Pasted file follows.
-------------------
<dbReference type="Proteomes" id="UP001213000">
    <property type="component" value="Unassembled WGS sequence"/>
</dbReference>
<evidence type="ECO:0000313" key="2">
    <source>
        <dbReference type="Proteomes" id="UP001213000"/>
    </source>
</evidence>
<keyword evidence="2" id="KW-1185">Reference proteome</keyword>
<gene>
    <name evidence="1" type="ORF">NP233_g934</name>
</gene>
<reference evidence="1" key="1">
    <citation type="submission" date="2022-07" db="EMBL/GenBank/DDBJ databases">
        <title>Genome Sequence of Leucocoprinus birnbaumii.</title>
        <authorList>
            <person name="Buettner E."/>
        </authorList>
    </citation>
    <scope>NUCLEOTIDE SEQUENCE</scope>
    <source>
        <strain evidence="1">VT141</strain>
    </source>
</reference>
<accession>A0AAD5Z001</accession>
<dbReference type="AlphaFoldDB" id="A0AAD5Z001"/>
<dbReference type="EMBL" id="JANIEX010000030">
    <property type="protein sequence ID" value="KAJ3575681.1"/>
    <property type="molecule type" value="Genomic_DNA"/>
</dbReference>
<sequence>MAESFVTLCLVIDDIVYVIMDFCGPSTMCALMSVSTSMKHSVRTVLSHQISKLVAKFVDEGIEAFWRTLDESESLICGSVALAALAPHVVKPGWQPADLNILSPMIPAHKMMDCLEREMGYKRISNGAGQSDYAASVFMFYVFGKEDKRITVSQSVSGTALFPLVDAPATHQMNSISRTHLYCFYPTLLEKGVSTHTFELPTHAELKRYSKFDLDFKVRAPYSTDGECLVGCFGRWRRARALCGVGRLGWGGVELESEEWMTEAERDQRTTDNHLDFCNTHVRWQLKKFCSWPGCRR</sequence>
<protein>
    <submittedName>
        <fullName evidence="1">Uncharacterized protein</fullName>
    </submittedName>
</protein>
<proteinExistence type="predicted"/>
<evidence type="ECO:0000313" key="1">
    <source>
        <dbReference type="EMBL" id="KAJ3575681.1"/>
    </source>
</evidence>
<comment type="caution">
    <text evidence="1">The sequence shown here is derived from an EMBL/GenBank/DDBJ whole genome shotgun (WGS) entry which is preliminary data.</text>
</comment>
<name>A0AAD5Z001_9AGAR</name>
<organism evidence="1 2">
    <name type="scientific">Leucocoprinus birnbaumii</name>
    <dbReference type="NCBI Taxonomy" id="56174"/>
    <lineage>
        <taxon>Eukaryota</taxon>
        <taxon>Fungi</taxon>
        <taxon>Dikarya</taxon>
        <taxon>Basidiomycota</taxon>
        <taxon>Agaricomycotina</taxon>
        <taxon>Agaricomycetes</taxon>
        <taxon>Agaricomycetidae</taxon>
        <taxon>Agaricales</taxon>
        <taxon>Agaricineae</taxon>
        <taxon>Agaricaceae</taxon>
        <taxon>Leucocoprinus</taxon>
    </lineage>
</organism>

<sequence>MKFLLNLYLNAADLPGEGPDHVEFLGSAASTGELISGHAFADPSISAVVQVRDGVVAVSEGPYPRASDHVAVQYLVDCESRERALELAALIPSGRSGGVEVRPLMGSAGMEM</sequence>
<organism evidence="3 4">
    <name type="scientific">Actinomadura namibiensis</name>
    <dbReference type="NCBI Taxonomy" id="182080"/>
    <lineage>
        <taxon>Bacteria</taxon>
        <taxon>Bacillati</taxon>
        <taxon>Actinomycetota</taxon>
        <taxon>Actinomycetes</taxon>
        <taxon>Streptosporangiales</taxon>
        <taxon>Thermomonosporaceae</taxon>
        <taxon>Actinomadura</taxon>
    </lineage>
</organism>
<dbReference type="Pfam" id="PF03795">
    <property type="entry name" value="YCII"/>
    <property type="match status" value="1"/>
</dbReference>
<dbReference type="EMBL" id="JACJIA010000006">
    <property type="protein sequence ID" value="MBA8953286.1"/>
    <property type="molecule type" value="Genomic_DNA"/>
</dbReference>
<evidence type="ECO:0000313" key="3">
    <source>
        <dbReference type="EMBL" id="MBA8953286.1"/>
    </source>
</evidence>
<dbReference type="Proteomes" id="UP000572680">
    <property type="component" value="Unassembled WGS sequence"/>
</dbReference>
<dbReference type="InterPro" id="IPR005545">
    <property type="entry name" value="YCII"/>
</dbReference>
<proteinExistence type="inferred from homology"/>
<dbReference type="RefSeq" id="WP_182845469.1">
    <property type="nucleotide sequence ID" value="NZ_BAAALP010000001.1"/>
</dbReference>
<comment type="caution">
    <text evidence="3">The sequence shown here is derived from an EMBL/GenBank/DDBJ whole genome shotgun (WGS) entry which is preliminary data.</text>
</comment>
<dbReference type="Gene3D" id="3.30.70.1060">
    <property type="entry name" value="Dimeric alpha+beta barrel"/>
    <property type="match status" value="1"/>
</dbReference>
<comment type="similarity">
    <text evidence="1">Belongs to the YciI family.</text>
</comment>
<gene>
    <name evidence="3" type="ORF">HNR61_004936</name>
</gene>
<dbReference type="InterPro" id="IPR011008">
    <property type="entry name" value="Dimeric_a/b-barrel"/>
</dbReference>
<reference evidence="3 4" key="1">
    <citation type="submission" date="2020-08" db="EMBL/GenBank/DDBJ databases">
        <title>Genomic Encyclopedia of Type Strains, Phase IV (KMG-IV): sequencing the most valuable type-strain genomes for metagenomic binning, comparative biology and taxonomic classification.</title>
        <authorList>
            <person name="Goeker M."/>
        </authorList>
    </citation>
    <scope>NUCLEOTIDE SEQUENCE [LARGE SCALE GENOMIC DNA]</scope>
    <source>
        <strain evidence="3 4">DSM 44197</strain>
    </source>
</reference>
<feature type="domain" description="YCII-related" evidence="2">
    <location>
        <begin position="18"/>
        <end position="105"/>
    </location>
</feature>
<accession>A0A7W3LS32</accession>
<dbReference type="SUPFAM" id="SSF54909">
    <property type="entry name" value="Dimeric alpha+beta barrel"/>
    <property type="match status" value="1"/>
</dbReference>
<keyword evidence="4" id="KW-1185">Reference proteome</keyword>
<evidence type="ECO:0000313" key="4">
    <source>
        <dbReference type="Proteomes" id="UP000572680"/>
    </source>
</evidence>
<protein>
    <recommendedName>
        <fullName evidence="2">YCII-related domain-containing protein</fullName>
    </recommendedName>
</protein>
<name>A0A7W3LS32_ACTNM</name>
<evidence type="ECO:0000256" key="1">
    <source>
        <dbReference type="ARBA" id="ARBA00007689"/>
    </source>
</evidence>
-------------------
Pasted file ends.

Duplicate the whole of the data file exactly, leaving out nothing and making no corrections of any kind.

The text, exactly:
<dbReference type="Proteomes" id="UP001213000">
    <property type="component" value="Unassembled WGS sequence"/>
</dbReference>
<evidence type="ECO:0000313" key="2">
    <source>
        <dbReference type="Proteomes" id="UP001213000"/>
    </source>
</evidence>
<keyword evidence="2" id="KW-1185">Reference proteome</keyword>
<gene>
    <name evidence="1" type="ORF">NP233_g934</name>
</gene>
<reference evidence="1" key="1">
    <citation type="submission" date="2022-07" db="EMBL/GenBank/DDBJ databases">
        <title>Genome Sequence of Leucocoprinus birnbaumii.</title>
        <authorList>
            <person name="Buettner E."/>
        </authorList>
    </citation>
    <scope>NUCLEOTIDE SEQUENCE</scope>
    <source>
        <strain evidence="1">VT141</strain>
    </source>
</reference>
<accession>A0AAD5Z001</accession>
<dbReference type="AlphaFoldDB" id="A0AAD5Z001"/>
<dbReference type="EMBL" id="JANIEX010000030">
    <property type="protein sequence ID" value="KAJ3575681.1"/>
    <property type="molecule type" value="Genomic_DNA"/>
</dbReference>
<sequence>MAESFVTLCLVIDDIVYVIMDFCGPSTMCALMSVSTSMKHSVRTVLSHQISKLVAKFVDEGIEAFWRTLDESESLICGSVALAALAPHVVKPGWQPADLNILSPMIPAHKMMDCLEREMGYKRISNGAGQSDYAASVFMFYVFGKEDKRITVSQSVSGTALFPLVDAPATHQMNSISRTHLYCFYPTLLEKGVSTHTFELPTHAELKRYSKFDLDFKVRAPYSTDGECLVGCFGRWRRARALCGVGRLGWGGVELESEEWMTEAERDQRTTDNHLDFCNTHVRWQLKKFCSWPGCRR</sequence>
<protein>
    <submittedName>
        <fullName evidence="1">Uncharacterized protein</fullName>
    </submittedName>
</protein>
<proteinExistence type="predicted"/>
<evidence type="ECO:0000313" key="1">
    <source>
        <dbReference type="EMBL" id="KAJ3575681.1"/>
    </source>
</evidence>
<comment type="caution">
    <text evidence="1">The sequence shown here is derived from an EMBL/GenBank/DDBJ whole genome shotgun (WGS) entry which is preliminary data.</text>
</comment>
<name>A0AAD5Z001_9AGAR</name>
<organism evidence="1 2">
    <name type="scientific">Leucocoprinus birnbaumii</name>
    <dbReference type="NCBI Taxonomy" id="56174"/>
    <lineage>
        <taxon>Eukaryota</taxon>
        <taxon>Fungi</taxon>
        <taxon>Dikarya</taxon>
        <taxon>Basidiomycota</taxon>
        <taxon>Agaricomycotina</taxon>
        <taxon>Agaricomycetes</taxon>
        <taxon>Agaricomycetidae</taxon>
        <taxon>Agaricales</taxon>
        <taxon>Agaricineae</taxon>
        <taxon>Agaricaceae</taxon>
        <taxon>Leucocoprinus</taxon>
    </lineage>
</organism>

<sequence>MKFLLNLYLNAADLPGEGPDHVEFLGSAASTGELISGHAFADPSISAVVQVRDGVVAVSEGPYPRASDHVAVQYLVDCESRERALELAALIPSGRSGGVEVRPLMGSAGMEM</sequence>
<organism evidence="3 4">
    <name type="scientific">Actinomadura namibiensis</name>
    <dbReference type="NCBI Taxonomy" id="182080"/>
    <lineage>
        <taxon>Bacteria</taxon>
        <taxon>Bacillati</taxon>
        <taxon>Actinomycetota</taxon>
        <taxon>Actinomycetes</taxon>
        <taxon>Streptosporangiales</taxon>
        <taxon>Thermomonosporaceae</taxon>
        <taxon>Actinomadura</taxon>
    </lineage>
</organism>
<dbReference type="Pfam" id="PF03795">
    <property type="entry name" value="YCII"/>
    <property type="match status" value="1"/>
</dbReference>
<dbReference type="EMBL" id="JACJIA010000006">
    <property type="protein sequence ID" value="MBA8953286.1"/>
    <property type="molecule type" value="Genomic_DNA"/>
</dbReference>
<evidence type="ECO:0000313" key="3">
    <source>
        <dbReference type="EMBL" id="MBA8953286.1"/>
    </source>
</evidence>
<dbReference type="Proteomes" id="UP000572680">
    <property type="component" value="Unassembled WGS sequence"/>
</dbReference>
<dbReference type="InterPro" id="IPR005545">
    <property type="entry name" value="YCII"/>
</dbReference>
<proteinExistence type="inferred from homology"/>
<dbReference type="RefSeq" id="WP_182845469.1">
    <property type="nucleotide sequence ID" value="NZ_BAAALP010000001.1"/>
</dbReference>
<comment type="caution">
    <text evidence="3">The sequence shown here is derived from an EMBL/GenBank/DDBJ whole genome shotgun (WGS) entry which is preliminary data.</text>
</comment>
<dbReference type="Gene3D" id="3.30.70.1060">
    <property type="entry name" value="Dimeric alpha+beta barrel"/>
    <property type="match status" value="1"/>
</dbReference>
<comment type="similarity">
    <text evidence="1">Belongs to the YciI family.</text>
</comment>
<gene>
    <name evidence="3" type="ORF">HNR61_004936</name>
</gene>
<dbReference type="InterPro" id="IPR011008">
    <property type="entry name" value="Dimeric_a/b-barrel"/>
</dbReference>
<reference evidence="3 4" key="1">
    <citation type="submission" date="2020-08" db="EMBL/GenBank/DDBJ databases">
        <title>Genomic Encyclopedia of Type Strains, Phase IV (KMG-IV): sequencing the most valuable type-strain genomes for metagenomic binning, comparative biology and taxonomic classification.</title>
        <authorList>
            <person name="Goeker M."/>
        </authorList>
    </citation>
    <scope>NUCLEOTIDE SEQUENCE [LARGE SCALE GENOMIC DNA]</scope>
    <source>
        <strain evidence="3 4">DSM 44197</strain>
    </source>
</reference>
<feature type="domain" description="YCII-related" evidence="2">
    <location>
        <begin position="18"/>
        <end position="105"/>
    </location>
</feature>
<accession>A0A7W3LS32</accession>
<dbReference type="SUPFAM" id="SSF54909">
    <property type="entry name" value="Dimeric alpha+beta barrel"/>
    <property type="match status" value="1"/>
</dbReference>
<keyword evidence="4" id="KW-1185">Reference proteome</keyword>
<evidence type="ECO:0000313" key="4">
    <source>
        <dbReference type="Proteomes" id="UP000572680"/>
    </source>
</evidence>
<protein>
    <recommendedName>
        <fullName evidence="2">YCII-related domain-containing protein</fullName>
    </recommendedName>
</protein>
<name>A0A7W3LS32_ACTNM</name>
<evidence type="ECO:0000256" key="1">
    <source>
        <dbReference type="ARBA" id="ARBA00007689"/>
    </source>
</evidence>